A camera, or any other optical device, normally has both its lens plane and image plane (sensor or film) set parallel to each other. Additionally, they are both parallel to the general focal plane.
If a subject's focal plane is parallel to the image plane, it can be captured in very sharp focus. However, if the subject is not parallel, it will only be in focus up to where it intersects the general focal plane.
In regular circumstances, using a prime or zoom lens, the focal plane is affected through adjustments in aperture, shutter speed, and ISO. With a tilt-shift lens, however, the adjustment is made in a slightly different way.
A tilt-shift lens allows the lens plane to be tilted relative to the image plane and intersect the angle where the subject's focal plane crosses the image plane, forming the axis stated by the Scheimpflug Principle, and thus bringing the rest of the subject into complete focus.
Lastly, the shift control adjusts the frame of view by physically shifting the lens parallel to the image plane while keeping the camera stationary, hence simulating a photograph of the subject from a different physical position.
Shifting the lens helps eliminate perspective distortion and corrects vertical line convergence when photographing a subject from a high or low angle. In keeping the camera level, both horizontally and vertically, and pointed directly at the subject, vertical lines will not converge because the lens is evenly leveled.
With the advent of tilt-shift lenses, architectural photography has become much more accessible. Beforehand, view cameras were much more dominant in these applications.
A view camera has a two part design that is joined by a flexible bellows in the middle. The front part of the camera is known as the front standard where the lens mount and mechanical shutter are located. The rear section of the camera is known as the rear standard and holds a piece of ground glass or film holder.
An important distinction to recognize is that there are no mirrors inside a view camera as there would be in DSLRs or other devices. Light passes directly through the lens to the ground glass where the image will appear. Once the image has been properly focused, the ground glass is replaced by a film holder for the exposed image to be captured.
Given that the front standard can be moved in all directions relative to the rear standard, it utilizes the same effects as a tilt-shift lens. Vertical convergence can be corrected by shifting the front standard upwards and tilting the front standard will adjust the angle of the focal plane relative to the film, allowing for extensive control of focus and depth of field.
With the more complex movement systems of view cameras, it can be said that they have more perspective control than a tilt-shift lens. Because the ground glass provides direct through-the-lens viewing, the photographer has a significantly accurate sense of image quality being captured.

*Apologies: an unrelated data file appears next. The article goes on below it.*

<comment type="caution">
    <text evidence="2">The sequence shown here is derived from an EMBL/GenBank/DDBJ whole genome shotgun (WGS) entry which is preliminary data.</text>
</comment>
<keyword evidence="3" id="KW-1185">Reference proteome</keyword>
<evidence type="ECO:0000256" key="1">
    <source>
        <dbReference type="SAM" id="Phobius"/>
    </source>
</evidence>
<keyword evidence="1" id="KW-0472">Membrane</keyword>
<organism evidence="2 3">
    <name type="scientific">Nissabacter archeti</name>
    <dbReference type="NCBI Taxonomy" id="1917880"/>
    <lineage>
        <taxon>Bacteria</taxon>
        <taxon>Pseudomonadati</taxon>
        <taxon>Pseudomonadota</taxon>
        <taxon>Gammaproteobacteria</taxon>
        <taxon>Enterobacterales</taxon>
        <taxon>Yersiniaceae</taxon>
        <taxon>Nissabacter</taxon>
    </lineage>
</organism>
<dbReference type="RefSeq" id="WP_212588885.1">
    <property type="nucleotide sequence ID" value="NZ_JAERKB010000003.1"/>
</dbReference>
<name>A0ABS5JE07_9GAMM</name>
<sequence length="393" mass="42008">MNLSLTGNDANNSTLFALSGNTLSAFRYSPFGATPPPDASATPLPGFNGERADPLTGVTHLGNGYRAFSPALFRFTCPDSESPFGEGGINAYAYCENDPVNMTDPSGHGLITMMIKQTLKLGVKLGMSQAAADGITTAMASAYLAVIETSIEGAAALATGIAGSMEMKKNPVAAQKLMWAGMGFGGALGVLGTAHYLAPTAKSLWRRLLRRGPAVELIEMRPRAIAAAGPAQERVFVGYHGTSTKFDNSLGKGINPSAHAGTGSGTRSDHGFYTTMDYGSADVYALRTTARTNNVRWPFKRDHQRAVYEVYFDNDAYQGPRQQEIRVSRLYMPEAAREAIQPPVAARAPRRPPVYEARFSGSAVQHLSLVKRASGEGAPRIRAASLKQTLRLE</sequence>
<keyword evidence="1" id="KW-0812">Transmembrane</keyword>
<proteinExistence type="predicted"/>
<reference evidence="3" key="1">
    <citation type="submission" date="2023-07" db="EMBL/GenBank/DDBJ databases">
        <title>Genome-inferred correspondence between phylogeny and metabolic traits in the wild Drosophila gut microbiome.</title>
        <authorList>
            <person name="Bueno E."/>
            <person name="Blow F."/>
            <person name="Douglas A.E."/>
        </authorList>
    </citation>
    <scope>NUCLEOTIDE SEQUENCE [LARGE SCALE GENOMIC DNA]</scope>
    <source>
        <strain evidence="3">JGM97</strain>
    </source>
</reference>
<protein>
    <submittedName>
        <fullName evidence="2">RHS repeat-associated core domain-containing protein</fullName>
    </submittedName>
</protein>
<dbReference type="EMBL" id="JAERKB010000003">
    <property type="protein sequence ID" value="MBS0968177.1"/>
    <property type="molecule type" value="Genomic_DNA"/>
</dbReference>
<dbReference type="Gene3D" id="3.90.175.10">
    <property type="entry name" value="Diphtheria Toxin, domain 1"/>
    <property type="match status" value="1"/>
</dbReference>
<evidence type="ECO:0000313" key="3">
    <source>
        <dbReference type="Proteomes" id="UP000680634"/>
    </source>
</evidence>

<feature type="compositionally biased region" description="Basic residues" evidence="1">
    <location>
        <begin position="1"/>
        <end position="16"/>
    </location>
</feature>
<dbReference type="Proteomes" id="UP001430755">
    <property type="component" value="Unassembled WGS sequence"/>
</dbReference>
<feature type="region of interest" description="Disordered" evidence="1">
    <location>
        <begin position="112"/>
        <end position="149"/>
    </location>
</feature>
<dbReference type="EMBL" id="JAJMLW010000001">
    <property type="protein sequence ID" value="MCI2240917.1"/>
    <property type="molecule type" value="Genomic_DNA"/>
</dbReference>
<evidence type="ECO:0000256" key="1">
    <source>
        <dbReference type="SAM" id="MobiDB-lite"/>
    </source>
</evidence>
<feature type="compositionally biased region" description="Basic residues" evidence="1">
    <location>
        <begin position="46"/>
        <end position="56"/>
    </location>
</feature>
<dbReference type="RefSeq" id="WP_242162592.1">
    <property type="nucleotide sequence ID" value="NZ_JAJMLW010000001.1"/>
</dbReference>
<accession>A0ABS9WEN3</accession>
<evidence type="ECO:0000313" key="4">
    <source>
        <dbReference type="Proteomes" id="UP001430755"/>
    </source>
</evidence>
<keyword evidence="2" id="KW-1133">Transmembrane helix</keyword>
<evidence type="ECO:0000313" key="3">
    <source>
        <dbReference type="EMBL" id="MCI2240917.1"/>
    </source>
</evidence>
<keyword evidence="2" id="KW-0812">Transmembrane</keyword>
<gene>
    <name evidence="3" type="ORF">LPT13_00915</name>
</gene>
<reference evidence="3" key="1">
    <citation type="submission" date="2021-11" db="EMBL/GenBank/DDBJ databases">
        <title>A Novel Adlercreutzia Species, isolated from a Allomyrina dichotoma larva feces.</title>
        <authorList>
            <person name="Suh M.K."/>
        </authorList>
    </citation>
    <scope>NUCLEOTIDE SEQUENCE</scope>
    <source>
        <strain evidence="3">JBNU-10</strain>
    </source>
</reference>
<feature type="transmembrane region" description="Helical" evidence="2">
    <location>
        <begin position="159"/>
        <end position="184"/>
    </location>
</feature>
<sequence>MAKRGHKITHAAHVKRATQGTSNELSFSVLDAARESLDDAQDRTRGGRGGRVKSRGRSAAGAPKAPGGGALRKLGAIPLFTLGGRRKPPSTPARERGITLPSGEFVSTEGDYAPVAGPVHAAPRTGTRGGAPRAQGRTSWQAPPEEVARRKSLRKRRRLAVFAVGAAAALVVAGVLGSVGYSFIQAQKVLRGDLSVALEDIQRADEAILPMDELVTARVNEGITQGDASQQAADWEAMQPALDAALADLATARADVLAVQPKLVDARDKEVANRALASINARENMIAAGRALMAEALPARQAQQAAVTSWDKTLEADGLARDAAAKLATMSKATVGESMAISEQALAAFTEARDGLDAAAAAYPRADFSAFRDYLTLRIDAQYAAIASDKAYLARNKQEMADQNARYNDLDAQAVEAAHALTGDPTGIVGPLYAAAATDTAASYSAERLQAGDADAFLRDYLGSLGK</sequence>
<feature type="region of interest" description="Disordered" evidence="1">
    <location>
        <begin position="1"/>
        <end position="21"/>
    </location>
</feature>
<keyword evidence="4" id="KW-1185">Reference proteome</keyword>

Even so, using a view camera is not a quick or timely process. It is best suited for stationary subjects and compositions that allow time for preparation.
Framing the image, correcting focal adjustments, and calculating exposure encompass only the first step of the process. The ground glass is then replaced by the film slide, followed by closing the shutter and manually setting the aperture before the film's protective shield can be removed. Finally, the shutter release is triggered and the exposed image is captured.
Terms to Remember
depth of field
The distance between the closest and farthest points in a photo that appears acceptably sharp.
The distance between the camera lens and the sharpest point of focus in an image.
The viewable distance of the focal length of a lens from its principal axis.
Inside the optical device, before the lens and focal planes, where subject's projected image is exposed and captured.
A technique of focusing the camera on a specific subject while rendering the rest of the image out of focus.
The orientation of the focal plane, the lens plane, and the image plane of a camera needed to bring a subject into sharp focus.
frame of view
The viewable frame seen through a lens at a particular focal length and perspective.
Architectural photography is possible in any urban environment, even ones with the smallest bread crumbs of civilization. Whether it be a hut in the middle of an open corn field, a cookie-cutter housing development, or even a half-baked strip mall, there is always a hidden elegance to be revealed through unique perspective and aesthetic.
The meanings and intentions embedded within the photographs themselves are either dictated by the artist or the eye of the beholder. They may be achieved using a tilt-shift lens, a view camera, post-processing software, or something else altogether. Nevertheless, if you look at your surroundings a certain way, you will find a composition you did not see before.